A key skill to be mastered by graduates today is the ability to assess the quality of their own work, and the work of others. This book demonstrates how the higher education system might move away from a culture of unhelpful grades and rigid marking schemes, to focus instead on forms of feedback and assessment that develop the critical skills of its students.
Tracing the historical and sociocultural development of evaluative judgement, and bringing together evidence and practice design from a range of disciplines, this book demystifies the concept of evaluative judgement and shows how it might be integrated and encouraged in a range of pedagogical contexts. Contributors develop various understandings of this often poorly understood concept and draw on their experience to showcase a toolbox of strategies including peer learning, self-regulated learning, self-assessment and the use of technologies.
A key text for those working with students in the higher education system, Developing Evaluative Judgement in Higher Education will give readers the knowledge and confidence required to promote these much-needed skills when working with individual students and groups.
Publisher: Taylor & Francis Ltd
Number of pages: 202
Weight: 336 g
Dimensions: 235 x 159 mm
Effective evaluative judgment is essential for effective 21st century learning, employment and active citizenship, but traditional assessment practices are not always effective in constructing and further developing such capabilities among students. This comprehensive and thoughtful edited collection, authored by a stellar cast of Australasian contributors provides an original and pragmatic guide to using practices including self- and peer-assessment, rubrics and exemplars, and dialogic feedback to enhance learning in a digitally enabled world.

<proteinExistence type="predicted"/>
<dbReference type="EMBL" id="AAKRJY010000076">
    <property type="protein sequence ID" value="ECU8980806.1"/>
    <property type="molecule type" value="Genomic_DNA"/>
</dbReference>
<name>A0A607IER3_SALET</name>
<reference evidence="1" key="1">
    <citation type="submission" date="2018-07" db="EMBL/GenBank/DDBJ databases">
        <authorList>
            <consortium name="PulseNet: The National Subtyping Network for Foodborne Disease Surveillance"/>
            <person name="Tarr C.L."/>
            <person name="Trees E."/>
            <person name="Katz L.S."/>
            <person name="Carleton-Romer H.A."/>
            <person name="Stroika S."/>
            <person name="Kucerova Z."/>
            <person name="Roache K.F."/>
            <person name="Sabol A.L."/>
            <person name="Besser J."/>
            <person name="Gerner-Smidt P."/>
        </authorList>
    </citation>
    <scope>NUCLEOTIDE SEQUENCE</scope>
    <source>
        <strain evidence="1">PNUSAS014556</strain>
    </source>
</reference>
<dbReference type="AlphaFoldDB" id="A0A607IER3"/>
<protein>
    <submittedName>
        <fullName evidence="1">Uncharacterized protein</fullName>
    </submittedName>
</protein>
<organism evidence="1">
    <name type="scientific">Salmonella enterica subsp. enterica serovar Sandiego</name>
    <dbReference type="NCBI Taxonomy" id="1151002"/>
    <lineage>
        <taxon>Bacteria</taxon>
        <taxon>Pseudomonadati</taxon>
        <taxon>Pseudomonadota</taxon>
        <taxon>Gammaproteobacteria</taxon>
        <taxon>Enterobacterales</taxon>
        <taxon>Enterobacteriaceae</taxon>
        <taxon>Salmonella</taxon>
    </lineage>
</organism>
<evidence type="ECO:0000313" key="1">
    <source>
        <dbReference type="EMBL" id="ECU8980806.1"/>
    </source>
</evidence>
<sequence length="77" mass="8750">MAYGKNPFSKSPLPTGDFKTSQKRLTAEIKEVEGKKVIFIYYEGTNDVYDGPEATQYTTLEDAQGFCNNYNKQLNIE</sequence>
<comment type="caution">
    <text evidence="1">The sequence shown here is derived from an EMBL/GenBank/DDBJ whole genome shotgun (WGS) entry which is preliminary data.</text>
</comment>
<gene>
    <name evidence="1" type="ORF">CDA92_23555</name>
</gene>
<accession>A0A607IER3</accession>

Sally Brown, Chair of the Association of National Teaching Fellows, Emerita Professor, Leeds Beckett University
This edited collection challenges and assists us to design assessments which systematically reduce student dependence on their teachers as they learn to accurately judge and thereby improve the quality of their work in academic and professional settings. It pins down in practical terms how familiar practices such as feedback, rubrics, peer assessment and working with exemplars can be effectively employed to help graduates succeed once the scaffolding of criteria, marks and tutors have been left behind at university. By adopting a refreshingly new perspective on assessment purposes as well as encompassing small and large scale approaches, this book is at the cutting edge of assessment theory and practice.
Sue Bloxham, Emeritus professor of Academic Practice, University of Cumbria
Books with a long taxi-rank of contributors all too often underwhelm: what follows can be a bumpy ride with too many stop-offs and no clear destination. Not so this sparkling newcomer to the field of assessment in higher education. Happily, there's a compelling unifying theme in David Boud's seedcorn notion of evaluative judgment, and an impressive line-up of authors, each with insights that light up fresh pathways to understanding. Necessary intersections are explored with issues of standards and quality, but good use is also made of vantage-points that extend from the disciplines of the academy into the graduate workplace. The resulting journey is a delight to the mind's-eye.
Dai Hounsell, Emeritus Professor of Higher Education, University of Edinburgh, Fellow of the Society for Research into Higher Education
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